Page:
Many years ago, I collaborated with someone who had a doctorate in history to write a high school US history textbook for a major publisher.  He resigned from the project before it was finished, and the senior editor combined that man’s contribution and mine, and added a great deal of her own, and published the book with no authors, just herself as editor. I felt slighted at the time, but she was right–for that book, I was a researcher, not the writer. Later, personal experience articles I wrote were published in Guideposts and elsewhere with my tag line, and academic articles were published online and in professional journals; but none of the six or eight books I’ve written has been published–yet.  🙂

So do I have a writer’s hat or an author’s hat? Does it depend on what I’m writing, or if it gets published or not?Red hat 5-7-16

I don’t know, and I don’t know if it matters.  I just need to make sure I show up with the right hat at the right place.  At 11:27 last night, I sent off a 99,968-word manuscript of a novel I wrote, to be considered by a publisher.  At that moment, I felt very much I should go out and get a hot fudge sundae and wear my author’s hat.

But today is Mother’s Day, and I’m happily calling myself a mom. Get out the biggest hat!

What are you doing when you “wear your biggest hat”?

Learning about the differences between right- and left-brain thinking at the conference I described in the last post changed my approach to teaching and parenting.

Experiments in the 80s indicated that the right brain takes on thinking tasks that don’t require words: touch, taste, and smell; art and music; time, space, and distance; mathematics. Right-brain thinkers are musicians and artists and visionaries. They invent things. They tend to view very left-brain dominant people as more rigid, unimaginative, and traditional than they need to be–but they accept them anyway.

The experiments indicated that the left brain deals with sequence, order, cause-and-effect, logic, and particularly words. The left brain likes to name things and  organize the relationships between them. Left-brain thinkers are writers, teachers, leaders in situations in which following rules and order are valued. They tend to think that very right-brain dominant people are too disorganized, illogical, forgetful, and easy-going.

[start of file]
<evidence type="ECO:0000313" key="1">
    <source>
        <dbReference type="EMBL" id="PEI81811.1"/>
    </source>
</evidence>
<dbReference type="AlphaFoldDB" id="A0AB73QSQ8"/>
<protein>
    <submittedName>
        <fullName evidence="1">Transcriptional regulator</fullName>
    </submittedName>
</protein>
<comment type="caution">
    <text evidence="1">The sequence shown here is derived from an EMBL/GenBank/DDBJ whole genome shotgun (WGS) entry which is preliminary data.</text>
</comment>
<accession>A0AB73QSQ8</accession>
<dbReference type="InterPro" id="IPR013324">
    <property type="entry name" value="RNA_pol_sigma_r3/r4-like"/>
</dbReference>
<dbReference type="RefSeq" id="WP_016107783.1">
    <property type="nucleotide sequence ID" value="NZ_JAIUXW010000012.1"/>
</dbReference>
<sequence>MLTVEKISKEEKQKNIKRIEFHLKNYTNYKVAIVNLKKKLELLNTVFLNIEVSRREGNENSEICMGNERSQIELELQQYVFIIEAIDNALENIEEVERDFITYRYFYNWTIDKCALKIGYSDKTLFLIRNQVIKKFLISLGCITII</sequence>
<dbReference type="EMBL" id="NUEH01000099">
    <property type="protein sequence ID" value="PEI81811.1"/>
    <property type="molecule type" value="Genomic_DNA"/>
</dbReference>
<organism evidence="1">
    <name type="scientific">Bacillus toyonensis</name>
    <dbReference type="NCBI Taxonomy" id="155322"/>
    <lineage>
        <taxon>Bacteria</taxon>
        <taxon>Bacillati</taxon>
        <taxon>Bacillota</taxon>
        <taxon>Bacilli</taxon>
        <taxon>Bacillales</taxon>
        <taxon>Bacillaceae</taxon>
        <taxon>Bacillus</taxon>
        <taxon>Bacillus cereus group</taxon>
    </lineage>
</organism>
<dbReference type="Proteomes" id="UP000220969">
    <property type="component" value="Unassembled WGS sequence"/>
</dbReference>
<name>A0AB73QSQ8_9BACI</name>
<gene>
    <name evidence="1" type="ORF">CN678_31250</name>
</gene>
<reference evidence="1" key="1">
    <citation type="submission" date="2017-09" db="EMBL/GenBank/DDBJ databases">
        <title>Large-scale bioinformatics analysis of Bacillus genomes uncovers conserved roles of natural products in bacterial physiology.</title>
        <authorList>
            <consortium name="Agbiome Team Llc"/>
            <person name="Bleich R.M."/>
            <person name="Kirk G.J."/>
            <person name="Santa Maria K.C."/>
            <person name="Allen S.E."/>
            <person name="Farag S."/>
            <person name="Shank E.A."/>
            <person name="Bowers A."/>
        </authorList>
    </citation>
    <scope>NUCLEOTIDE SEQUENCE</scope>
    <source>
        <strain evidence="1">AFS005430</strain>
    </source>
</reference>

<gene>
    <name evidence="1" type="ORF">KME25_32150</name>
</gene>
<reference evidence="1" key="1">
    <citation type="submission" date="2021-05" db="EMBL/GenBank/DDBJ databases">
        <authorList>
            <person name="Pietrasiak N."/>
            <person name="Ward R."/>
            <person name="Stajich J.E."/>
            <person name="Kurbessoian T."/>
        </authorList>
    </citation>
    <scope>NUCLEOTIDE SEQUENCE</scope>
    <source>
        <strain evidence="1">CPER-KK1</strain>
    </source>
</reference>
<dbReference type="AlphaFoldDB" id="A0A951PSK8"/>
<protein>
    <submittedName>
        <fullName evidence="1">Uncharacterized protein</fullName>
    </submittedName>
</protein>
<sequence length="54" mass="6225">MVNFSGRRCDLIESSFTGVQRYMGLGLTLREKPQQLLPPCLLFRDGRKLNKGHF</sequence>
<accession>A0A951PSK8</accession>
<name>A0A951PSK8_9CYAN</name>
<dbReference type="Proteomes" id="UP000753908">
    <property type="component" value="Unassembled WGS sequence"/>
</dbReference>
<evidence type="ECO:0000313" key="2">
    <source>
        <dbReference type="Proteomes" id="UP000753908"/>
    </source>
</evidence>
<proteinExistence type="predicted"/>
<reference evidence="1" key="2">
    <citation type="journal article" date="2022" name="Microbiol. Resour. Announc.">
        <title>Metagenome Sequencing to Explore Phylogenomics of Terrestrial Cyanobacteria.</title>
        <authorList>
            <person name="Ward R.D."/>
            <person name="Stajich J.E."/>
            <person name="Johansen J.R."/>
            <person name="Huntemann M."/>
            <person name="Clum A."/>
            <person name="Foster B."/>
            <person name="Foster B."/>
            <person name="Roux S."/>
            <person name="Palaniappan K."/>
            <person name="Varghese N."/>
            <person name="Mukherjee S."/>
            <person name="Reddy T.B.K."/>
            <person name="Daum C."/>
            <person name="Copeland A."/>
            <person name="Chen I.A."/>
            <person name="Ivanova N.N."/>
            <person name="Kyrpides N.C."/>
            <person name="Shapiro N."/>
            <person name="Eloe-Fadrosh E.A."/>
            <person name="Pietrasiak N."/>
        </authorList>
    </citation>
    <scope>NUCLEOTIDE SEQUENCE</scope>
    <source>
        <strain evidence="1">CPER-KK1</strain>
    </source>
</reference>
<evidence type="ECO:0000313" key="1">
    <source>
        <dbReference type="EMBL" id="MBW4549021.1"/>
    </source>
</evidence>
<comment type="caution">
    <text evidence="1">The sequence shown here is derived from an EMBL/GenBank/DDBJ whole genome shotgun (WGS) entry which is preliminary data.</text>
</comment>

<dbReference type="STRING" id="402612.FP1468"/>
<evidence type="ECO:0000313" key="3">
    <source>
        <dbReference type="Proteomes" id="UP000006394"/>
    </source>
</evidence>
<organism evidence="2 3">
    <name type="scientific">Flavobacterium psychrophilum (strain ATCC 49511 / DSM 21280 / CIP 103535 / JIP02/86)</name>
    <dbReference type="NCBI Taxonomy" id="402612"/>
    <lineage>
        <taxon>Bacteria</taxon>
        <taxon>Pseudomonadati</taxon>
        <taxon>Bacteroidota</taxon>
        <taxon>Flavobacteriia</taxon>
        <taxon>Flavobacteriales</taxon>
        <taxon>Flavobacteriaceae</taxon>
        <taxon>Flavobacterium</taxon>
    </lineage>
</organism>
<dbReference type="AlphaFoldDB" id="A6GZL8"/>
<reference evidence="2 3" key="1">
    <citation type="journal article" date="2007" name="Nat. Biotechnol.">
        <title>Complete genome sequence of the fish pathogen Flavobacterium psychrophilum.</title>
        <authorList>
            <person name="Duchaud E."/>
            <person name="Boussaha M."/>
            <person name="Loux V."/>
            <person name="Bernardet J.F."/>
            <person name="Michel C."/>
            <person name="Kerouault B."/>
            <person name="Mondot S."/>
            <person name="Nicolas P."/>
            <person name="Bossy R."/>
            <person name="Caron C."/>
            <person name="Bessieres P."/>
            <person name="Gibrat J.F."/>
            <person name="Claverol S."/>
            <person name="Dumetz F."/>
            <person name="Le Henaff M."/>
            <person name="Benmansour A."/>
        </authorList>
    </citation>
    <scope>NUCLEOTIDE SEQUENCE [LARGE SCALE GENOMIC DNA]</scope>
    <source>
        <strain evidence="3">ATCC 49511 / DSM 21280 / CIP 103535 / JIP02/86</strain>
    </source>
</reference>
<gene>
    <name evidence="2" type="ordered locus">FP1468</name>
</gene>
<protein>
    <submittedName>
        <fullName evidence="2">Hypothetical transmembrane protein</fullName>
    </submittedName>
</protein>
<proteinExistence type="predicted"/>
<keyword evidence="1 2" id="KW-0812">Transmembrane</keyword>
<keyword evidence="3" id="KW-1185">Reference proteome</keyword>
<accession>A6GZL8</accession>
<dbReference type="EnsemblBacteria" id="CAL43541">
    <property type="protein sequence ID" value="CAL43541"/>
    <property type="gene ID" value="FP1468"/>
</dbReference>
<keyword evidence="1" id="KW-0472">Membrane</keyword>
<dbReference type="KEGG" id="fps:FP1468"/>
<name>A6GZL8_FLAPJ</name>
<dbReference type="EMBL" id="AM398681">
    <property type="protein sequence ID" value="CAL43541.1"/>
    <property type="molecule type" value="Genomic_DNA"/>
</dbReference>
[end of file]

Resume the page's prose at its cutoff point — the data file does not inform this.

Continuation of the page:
In the photo below, left brainers probably prefer the wallpaper background with a pattern of identical designs in straight rows. Right brainers probably prefer the random colors, sizes, and  arrangement in the tile sample from Lowe’s. What’s your preference?

Backsplash tile Cropped IMG_5839

Now–Imagine a parent or teacher that is a very dominantly right- or left-brain thinker dealing with a child, student, or colleague who is just as strongly the other. Is a situation like that coming to mind? Tell me about it!  I’ll tell you about some of mine in the next post. 

 

CONTEXT: Right Brain/Left Brain Part 1

Many years ago one speaker at a teachers’ conference changed my life. I learned that people tend to think in styles that were initially termed “right brain” and “left brain.” She said that by acknowledging and taking advantage of those tendencies, teachers can help students learn.

The speaker asked for a volunteer, then handed her a book and asked her to read aloud from it. The teacher tried, but she struggled. Then the speaker took the book, turned it upside down, returned it to the woman, and asked her to read aloud from it that way. The volunteer drew back and frowned, but she started reading, upside down–and fluently.

The speaker explained that a dominantly left-brain thinker naturally moves her eyes from left to right.  A dominantly right-brain thinker finds it easier to move them from right to left.  For a very right-brain-dominant thinker, the right-to-left preference is so strong that reading from right to left can be easier than the normal way, even if the words are upside down.  God did not “hard wire” all our brains alike.

Due to great advances in medical science, the ’90s were termed the “decade of the brain,” and a lot more was learned about how we think than the initial, simplified “right and left brain” designations indicated; but that demonstration at the conference was the beginning of my quest to learn more about how people think and learn.  I earned a master’s in educational leadership: curriculum and supervision. I earned a doctorate in teaching and learning; conducted formal research studies and published them, and taught. I also discovered that applying the principles of how we prefer to think and learn can help parents be more effective, workers more collaborative, relationships be more peaceable, and any of us be more willing to accept our own uniqueness.

Do you know what your thinking/learning preference is?

(To be continued in the next post.)

 

 

 

CONTEXT: Waiting Days

House on Cloudy Feb Day 2-22-16 IMG_5846  A sunny day in the 70s in February in the Midwest delivers a mixed message:  it defies knowledge of what winter is supposed to look like based on experience, yet it confirms the expectation that spring must come.  When the dogwood is dressed in deep pink in the spring, green in the summer, or red in the fall, it is beautiful in the moment–but in the winter its bare branches are all about promise and expectation. God gives us some sunny winter days in our lives for that, too.